Neuro Learning. New Learning Skills. New Memory Aids. Neuro Learning. New Learning. NewEd. EDUCATION. Bespoke Learning. Ple. PLE Personalized Learning Environment. Other Learning. Personalising education – is it a good idea? A disturbing number of people are still talking about personalising education – making it person-centred.
Often, this talk about the student as person is little more than snappy advertising copy that is left deliberately vague so that it can mean many different things to many different people, thereby maximising its market appeal. Or it functions like a decorative bow on a box that is full of other pedagogic goodies (like non-linearity and life-long learning), creating the mistaken impression that somehow all those other wonderful things are connected by some ribbon of logic to the big red bow on the outside. The talk about personalising education is horribly muddled, so to avoid getting lost in that box full of pedagogic goodies, let’s just focus on the big red bow on the outside: the insistence that we must think of the student as a person. 1.
Is that not a good idea? No, it isn’t. 2. This is pure naivety. 3. We are not against children choosing things. 4. 5. 6. Related Articles. Personalising education in Greece - a reply to Mr Drivas. A few people in Greece are beginning to call for the personalisation of education and, online at least, the talk is gaining some momentum.
Now, the mere idea of personalising education has an obvious initial appeal in Greece, since what often passes for education here places an inordinate weight on the impersonal values of certification, ticking the right boxes, getting the right mark and being able to stand up in class and repeat what was said the previous day. No one in their right mind would argue that such a system does not need to be opened up to allow individual students greater room to discover and develop their individual talents and to deepen their personal engagement with whatever they might be doing in school.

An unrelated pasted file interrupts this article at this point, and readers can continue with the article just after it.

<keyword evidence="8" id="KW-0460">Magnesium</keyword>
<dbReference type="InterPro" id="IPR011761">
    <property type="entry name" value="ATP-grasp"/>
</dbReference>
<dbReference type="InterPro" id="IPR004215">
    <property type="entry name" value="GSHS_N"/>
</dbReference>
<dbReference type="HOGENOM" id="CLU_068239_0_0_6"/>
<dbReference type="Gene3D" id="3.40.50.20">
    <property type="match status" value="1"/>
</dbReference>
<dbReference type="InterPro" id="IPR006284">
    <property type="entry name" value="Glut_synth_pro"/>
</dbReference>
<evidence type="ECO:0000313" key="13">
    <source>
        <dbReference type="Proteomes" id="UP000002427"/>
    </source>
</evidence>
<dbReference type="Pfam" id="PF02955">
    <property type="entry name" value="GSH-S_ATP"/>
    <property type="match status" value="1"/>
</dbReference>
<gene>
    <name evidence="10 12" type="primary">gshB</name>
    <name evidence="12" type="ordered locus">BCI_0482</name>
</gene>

However, one can accept this and still be reluctant to jump on the bandwagon currently being driven around Greece by Mr George Drivas. Here is the key quotation that Mr George Drivas rests his case on: The quote is from a book by David H Hargreaves. 1. 2. 3. Notes 1. Mind Tools - Self-Study Management Trainin.
Flashcards - Biology - Science Observation. Home. Homeschooling. Autodidact. Used homeschool curriculum, and homeschool groups, events, and activities. Homeschooling enrollment skyrocketing as parents seek to protect children from public school brainwashing. (NaturalNews) There is less faith now in the public education system than there ever has been.
Homeschooling has increased by 75 percent in the last 14 years, according to a recent report in Education News. Homeschooling is growing seven times faster than a K-12 public education. Researchers predict that the homeschooling boom will continue to explode over the next 10 years, as parents seek to provide their son/daughter with a better education, one that is less controlling and less controlled. Now seeing that the federal government's no child left behind act has made public education into a factory line, more parents are finding alternative educations at home. As the government continues to intrude, it will be wise for parents to take a closer look at the looming common core standards that states are now adopting from the Obama Administration. The onslaught of government programs and standardized testing has rendered students just mere statistics in a database.